There are a couple indirect ways to handle an addiction in the family. Planning dry events removes the accelerant for the problematic behaviours from the equation. It’s not treating the underlying cause, but it does reduce the chance of problematic behaviours. At events where people are consuming substances, staying sober yourself can help prevent conflicts from escalating. 

If you are comfortable with taking more direct actions, you could work with other family members who are aware of the addiction to have an intervention. Prepare ahead of time by writing out your feelings and concerns for their well-being. Depending on the kind of behaviour, record a video of the person while they are under the influence. Even if the person knows they have a problem on some level, it can be jarring to actually see it. 

Facing the consequences of addiction is hard for everyone involved. Give yourself space to process your emotions. 

5. Set and Enforce Boundaries 

Setting boundaries isn’t about telling someone else how to act. You can only control your actions, so setting a boundary is essentially telling someone what the consequence of their actions will be. Remember earlier, how we talked about being direct? That’s key when it comes to setting boundaries. 

“I feel upset when you joke about my appearance. If you continue to make comments about my body then I am going to leave.” 

By setting a boundary like that, you’re telling them how you feel about the situation and what the consequence is for future comments. 

Just as important as setting a clear boundary is keeping it. That means being thoughtful about consequences, because you have to be willing and able to enforce them. 

6. It’s Not Your Responsibility to “Fix” Them

Not everybody has the same beliefs, and that’s okay. Agreeing to disagree with someone else’s opinion is totally fine. If a relative has a different favourite restaurant, cool! Go to one place this time and the other next time. No big deal!

BUT there are certain things that just aren’t opinions. If your relative is making xenophobic jokes, sharing conspiracy theories about the COVID vaccine, or being abusive—that is not a difference of opinion. Do your best in the moment but pls remember it’s not your responsibility to fix them.

7. Cut Ties   

At a certain point, all you can do is enforce your boundaries. It sucks, because you never want to feel like you need to choose between a family member and your own mental health. But family is a privilege, not a right. Just because you’re related to someone doesn’t mean there’s no consequences for disrespectful behaviour.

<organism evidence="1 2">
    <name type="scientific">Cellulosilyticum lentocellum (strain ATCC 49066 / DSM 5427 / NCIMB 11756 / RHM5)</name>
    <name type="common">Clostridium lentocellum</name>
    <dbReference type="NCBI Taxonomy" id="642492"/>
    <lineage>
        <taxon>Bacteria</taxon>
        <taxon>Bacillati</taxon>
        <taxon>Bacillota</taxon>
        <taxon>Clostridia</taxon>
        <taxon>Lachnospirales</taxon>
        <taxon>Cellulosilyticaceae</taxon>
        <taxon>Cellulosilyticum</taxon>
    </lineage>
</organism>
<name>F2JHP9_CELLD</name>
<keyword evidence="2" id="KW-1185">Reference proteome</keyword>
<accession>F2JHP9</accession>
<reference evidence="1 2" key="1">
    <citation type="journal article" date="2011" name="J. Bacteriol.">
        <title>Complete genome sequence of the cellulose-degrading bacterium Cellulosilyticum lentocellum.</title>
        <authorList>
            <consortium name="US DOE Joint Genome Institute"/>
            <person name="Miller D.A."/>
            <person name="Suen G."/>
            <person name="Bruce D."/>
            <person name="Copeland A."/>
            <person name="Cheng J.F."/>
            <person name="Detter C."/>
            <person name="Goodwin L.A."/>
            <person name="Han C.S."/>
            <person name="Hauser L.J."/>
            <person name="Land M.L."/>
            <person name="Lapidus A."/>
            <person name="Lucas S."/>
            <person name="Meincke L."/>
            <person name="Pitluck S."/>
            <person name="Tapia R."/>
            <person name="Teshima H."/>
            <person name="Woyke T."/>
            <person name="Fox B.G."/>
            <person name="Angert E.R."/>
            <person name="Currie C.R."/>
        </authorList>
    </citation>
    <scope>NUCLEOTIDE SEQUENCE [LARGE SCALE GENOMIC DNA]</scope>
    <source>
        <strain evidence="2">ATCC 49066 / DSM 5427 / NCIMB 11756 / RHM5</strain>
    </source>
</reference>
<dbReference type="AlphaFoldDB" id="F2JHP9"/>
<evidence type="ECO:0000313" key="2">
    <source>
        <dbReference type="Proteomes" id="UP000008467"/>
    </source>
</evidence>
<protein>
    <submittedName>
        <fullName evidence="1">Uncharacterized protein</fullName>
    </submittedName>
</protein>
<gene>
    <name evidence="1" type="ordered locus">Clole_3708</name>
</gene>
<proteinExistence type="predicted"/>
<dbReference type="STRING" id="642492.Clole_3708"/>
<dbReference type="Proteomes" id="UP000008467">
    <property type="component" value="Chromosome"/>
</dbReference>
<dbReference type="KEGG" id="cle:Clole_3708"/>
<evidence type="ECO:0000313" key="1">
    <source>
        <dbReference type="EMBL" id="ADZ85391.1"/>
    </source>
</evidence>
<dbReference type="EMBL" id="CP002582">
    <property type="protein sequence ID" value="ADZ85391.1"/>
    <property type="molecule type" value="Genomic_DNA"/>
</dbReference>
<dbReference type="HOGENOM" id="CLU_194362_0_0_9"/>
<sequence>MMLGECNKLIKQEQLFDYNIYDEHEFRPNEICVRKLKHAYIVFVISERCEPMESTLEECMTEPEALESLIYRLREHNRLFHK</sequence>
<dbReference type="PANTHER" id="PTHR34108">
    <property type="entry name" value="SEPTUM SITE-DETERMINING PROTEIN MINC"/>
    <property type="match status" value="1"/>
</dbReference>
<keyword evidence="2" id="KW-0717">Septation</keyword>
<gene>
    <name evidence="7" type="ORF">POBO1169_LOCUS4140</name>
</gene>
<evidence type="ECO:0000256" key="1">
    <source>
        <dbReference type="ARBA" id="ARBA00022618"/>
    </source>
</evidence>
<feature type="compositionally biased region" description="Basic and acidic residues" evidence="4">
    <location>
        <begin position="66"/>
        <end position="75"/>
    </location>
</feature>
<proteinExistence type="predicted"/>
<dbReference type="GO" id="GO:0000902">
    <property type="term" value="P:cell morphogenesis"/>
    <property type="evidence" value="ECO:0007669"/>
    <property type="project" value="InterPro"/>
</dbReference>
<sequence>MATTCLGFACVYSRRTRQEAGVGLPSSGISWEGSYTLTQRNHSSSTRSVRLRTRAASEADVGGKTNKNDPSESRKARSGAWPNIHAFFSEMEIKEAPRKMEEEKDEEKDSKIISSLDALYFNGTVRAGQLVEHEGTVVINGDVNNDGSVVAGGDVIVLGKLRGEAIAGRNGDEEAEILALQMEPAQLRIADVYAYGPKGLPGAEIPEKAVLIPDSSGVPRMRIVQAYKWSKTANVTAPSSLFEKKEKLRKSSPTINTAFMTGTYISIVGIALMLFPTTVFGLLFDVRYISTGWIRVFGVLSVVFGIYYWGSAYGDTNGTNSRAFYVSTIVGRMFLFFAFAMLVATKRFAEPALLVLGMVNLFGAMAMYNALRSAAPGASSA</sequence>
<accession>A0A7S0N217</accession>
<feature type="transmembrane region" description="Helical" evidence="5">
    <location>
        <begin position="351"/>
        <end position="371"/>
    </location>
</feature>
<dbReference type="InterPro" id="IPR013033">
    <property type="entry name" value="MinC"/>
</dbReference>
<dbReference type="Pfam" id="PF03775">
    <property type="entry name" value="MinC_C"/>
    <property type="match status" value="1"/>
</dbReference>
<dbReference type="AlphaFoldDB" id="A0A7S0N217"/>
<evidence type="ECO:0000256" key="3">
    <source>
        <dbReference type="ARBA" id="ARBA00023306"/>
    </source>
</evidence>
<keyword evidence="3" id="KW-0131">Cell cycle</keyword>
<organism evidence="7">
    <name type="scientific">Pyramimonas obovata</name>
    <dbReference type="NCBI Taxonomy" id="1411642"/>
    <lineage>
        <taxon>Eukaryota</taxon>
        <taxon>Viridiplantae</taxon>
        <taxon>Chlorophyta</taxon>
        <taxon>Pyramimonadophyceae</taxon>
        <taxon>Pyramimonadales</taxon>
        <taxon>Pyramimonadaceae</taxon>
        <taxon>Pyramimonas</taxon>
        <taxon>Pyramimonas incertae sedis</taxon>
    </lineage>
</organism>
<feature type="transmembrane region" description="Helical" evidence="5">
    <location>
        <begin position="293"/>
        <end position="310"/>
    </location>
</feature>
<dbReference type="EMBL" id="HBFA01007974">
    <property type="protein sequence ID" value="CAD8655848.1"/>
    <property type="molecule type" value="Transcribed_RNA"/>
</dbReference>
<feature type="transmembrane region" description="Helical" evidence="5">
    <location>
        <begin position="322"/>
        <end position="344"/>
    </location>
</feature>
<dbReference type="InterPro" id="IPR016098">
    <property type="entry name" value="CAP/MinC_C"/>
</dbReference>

Cutting ties with a toxic person isn’t anything to feel guilty about (even though we know it’s hard—more on that in the next section). It’s the toxic person who ought to feel ashamed of their actions, even if they clearly don’t. We’re not saying that people can’t grow or don’t deserve second chances. BUT they need to show receipts to earn your trust back.  

If you want to maintain relationships with other relatives in the same extended family, tell them you’re not interested in attending any events with that person. Depending on how overtly toxic/ disrespectful the person is, your other relatives may or may not be aware of the situation. Once again, setting a clear boundary is important. Make it clear that this is not up for debate to avoid anyone trying to guilt you into changing your mind. There may be hard feelings, but you can’t control how others will react to your boundaries. Your mental health deserves to be prioritized. 

8. Give Yourself Permission to Grieve 

It’s important to give yourself space to grieve the relationship. Even if you don’t choose to formally cut ties with them, you will feel a sense of loss. Maybe it wasn’t always like this, and you’re grieving the person your relative used to be. Or maybe it has always been like this, and you’re grieving the innocence and belonging that you never felt. 

Talking through your emotions with a loved one or therapist can help. Some therapists specialize in grief or family issues, so keep an eye for those specializations when looking

Figuring out how to deal with family members that disrespect you is hard work, but you deserve love and respect. Just because you’re related to someone does not mean that there are no consequences for toxic behaviour. Remember, family is a privilege, not a right.